The sexual nature of the House-Cuddy relationship requires a substantial number of intimate scenes between the actors. The fact that Laurie and Edelstein have worked so long and so well together makes the potentially difficult scenes “easier for me. I feel very safe with Hugh. It’s not uncomfortable; it’s not inappropriate. There’s a lot of warmth and he’s my friend. I couldn’t ask for a better acting partner in having to do stuff that might make a person nervous or uncomfortable.”

I wondered whether after all these years, whether she has much input into her character’s development. Not surprisingly, she told me that it’s not very much: House is very much a writers’ show. “You just sort of step into the story that the writers are telling. I don’t have that kind of say in those matters, but I think the way you perform or play a character influences the direction your character is going. I think that happens over an extended period of time.” She noted that that often “storylines come out of the way people relate to each other: if there’s chemistry—or if there’s no chemistry. If something was funny they didn’t expect, or if something takes a turn that is surprising, those things can inspire story lines. It’s never like: this is what I want to have happen to my character.”

Last week, House, Cuddy, Wilson (Robert Sean Leonard) and his girlfriend Sam (Cynthia Watros) went go-karting. It was an interesting experience for the actors, Edelstein said. Although she couldn’t quite recall if she’d ever done it before, she did rememb a track on Coney Island from when she was a kid growing up in Brooklyn. 

Shooting the scene “was fun.” But, she added, “It was a weird day because it was during a really bad heat wave in LA and where we were shooting it was about 115 degrees.” And someone decided that no air conditioning was required. “It was so deadly hot in that place, and I was wearing a cashmere sweater, so that was overriding all the fun I would have been having. But we made a good time out of it. I think about seven hours in they were forced to turn the air conditioning on.”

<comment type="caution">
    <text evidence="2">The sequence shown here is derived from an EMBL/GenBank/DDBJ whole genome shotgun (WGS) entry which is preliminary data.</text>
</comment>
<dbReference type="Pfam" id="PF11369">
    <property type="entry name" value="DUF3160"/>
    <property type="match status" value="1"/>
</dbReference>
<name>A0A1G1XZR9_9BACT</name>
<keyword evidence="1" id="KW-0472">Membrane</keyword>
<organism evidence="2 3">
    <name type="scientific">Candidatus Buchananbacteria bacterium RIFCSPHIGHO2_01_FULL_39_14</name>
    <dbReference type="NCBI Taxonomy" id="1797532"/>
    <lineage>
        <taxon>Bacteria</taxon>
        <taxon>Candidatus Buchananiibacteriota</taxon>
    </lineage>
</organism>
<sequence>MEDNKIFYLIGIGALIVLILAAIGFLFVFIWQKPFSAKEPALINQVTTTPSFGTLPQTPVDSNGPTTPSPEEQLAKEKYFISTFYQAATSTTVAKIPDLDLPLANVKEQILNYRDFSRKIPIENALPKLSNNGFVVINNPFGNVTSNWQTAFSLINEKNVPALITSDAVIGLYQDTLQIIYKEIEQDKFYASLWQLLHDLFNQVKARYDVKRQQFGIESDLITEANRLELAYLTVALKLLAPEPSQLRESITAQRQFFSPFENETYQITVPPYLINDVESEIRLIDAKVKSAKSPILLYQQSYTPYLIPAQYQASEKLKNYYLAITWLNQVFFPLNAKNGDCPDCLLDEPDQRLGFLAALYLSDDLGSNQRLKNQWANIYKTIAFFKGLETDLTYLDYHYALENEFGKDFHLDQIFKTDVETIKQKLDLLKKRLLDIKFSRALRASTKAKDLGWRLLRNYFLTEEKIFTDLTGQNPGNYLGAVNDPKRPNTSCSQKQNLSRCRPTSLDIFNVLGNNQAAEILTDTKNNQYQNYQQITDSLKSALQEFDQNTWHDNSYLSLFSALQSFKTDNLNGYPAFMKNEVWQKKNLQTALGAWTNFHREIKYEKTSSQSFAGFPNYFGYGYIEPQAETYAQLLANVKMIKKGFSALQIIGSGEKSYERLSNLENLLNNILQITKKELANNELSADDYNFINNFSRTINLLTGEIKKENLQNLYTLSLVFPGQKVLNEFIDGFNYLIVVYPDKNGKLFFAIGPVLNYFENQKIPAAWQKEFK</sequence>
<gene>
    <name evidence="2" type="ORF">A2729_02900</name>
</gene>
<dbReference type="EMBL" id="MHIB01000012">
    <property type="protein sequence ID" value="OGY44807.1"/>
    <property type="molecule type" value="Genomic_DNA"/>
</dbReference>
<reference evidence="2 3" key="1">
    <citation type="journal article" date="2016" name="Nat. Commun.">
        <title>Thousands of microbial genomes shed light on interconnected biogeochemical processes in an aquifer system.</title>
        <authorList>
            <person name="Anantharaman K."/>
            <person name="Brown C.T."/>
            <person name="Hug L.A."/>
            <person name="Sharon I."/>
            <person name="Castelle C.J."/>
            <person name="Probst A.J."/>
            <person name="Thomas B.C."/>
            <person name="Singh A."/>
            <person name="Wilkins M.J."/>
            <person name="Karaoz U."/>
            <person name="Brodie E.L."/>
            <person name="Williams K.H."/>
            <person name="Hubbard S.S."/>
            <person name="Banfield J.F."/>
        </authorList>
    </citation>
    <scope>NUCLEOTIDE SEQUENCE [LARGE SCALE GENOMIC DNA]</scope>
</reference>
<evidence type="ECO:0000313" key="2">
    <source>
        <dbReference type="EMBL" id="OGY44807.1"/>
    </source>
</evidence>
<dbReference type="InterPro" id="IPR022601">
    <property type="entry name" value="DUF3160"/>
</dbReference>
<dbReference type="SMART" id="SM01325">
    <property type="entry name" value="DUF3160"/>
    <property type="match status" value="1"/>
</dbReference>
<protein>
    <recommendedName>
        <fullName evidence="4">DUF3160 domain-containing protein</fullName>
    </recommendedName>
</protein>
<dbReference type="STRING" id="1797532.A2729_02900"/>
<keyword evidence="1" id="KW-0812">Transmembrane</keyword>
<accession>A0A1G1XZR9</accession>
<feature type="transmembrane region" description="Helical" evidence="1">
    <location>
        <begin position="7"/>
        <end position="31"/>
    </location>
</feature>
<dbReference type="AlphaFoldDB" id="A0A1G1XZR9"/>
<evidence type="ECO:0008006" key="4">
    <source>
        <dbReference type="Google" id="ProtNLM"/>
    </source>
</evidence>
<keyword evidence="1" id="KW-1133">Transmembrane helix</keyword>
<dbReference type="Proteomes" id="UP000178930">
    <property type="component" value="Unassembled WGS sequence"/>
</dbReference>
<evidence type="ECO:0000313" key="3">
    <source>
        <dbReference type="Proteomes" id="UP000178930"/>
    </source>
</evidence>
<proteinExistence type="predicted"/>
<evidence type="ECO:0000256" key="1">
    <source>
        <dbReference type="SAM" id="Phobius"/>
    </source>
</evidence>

We will soon meet Dr. Cuddy’s mother in the guise of the legendary Candice Bergen (Murphy Brown). “She’s awesome. There are many things great about Candice, but one of the things really wonderful about her is that she’s so smart. All her humor comes with an enormous amount of intelligence, so she’s very interesting to watch; always surprising. She adds lots of layers you might not expect and it was really a fantastic experience working with her.”

With House and Cuddy now in a relationship, and the series now in its seventh season, I asked Edelstein how many more years she thought the show might continue. “I have no idea, but we’re now in the last season we’re all contracted for, except for Hugh who is contracted for one more. So at some point this year they have to ask us for whatever else they’d like. And that hasn’t happened yet.”  

And—yes, I did ask her about those “leaked” promo shots taken of House and Cuddy at the beach and at a concert venue. “Will we ever see those scenes on House?” I asked. Or were they subterfuge to throw fans off the scent of any spoilers? “Subterfuge,” laughed Edelstein. “Subterfuge.”

House airs Monday nights on Fox 8 p.m. ET. My review of “Massage Therapy” will be up sometime tomorrow morning. So stay tuned.

About Barbara Barnett

Barbara Barnett is Publisher/Executive Editor of Blogcritics, (blogcritics.org). Her Bram Stoker Award-nominated novel, called “Anne Rice meets Michael Crichton,” The Apothecary’s Curse The Apothecary’s Curse is now out from Pyr, an imprint of Prometheus Books.

Her book on the TV series House, M.D., Chasing Zebras is a quintessential guide to the themes, characters and episodes of the hit show. Barnett is an accomplished speaker, an annual favorite at MENSA’s HalloWEEM convention, where she has spoken to standing room crowds on subjects as diverse as “The Byronic Hero in Pop Culture,” “The Many Faces of Sherlock Holmes,” “The Hidden History of Science Fiction,” and “Our Passion for Disaster (Movies).”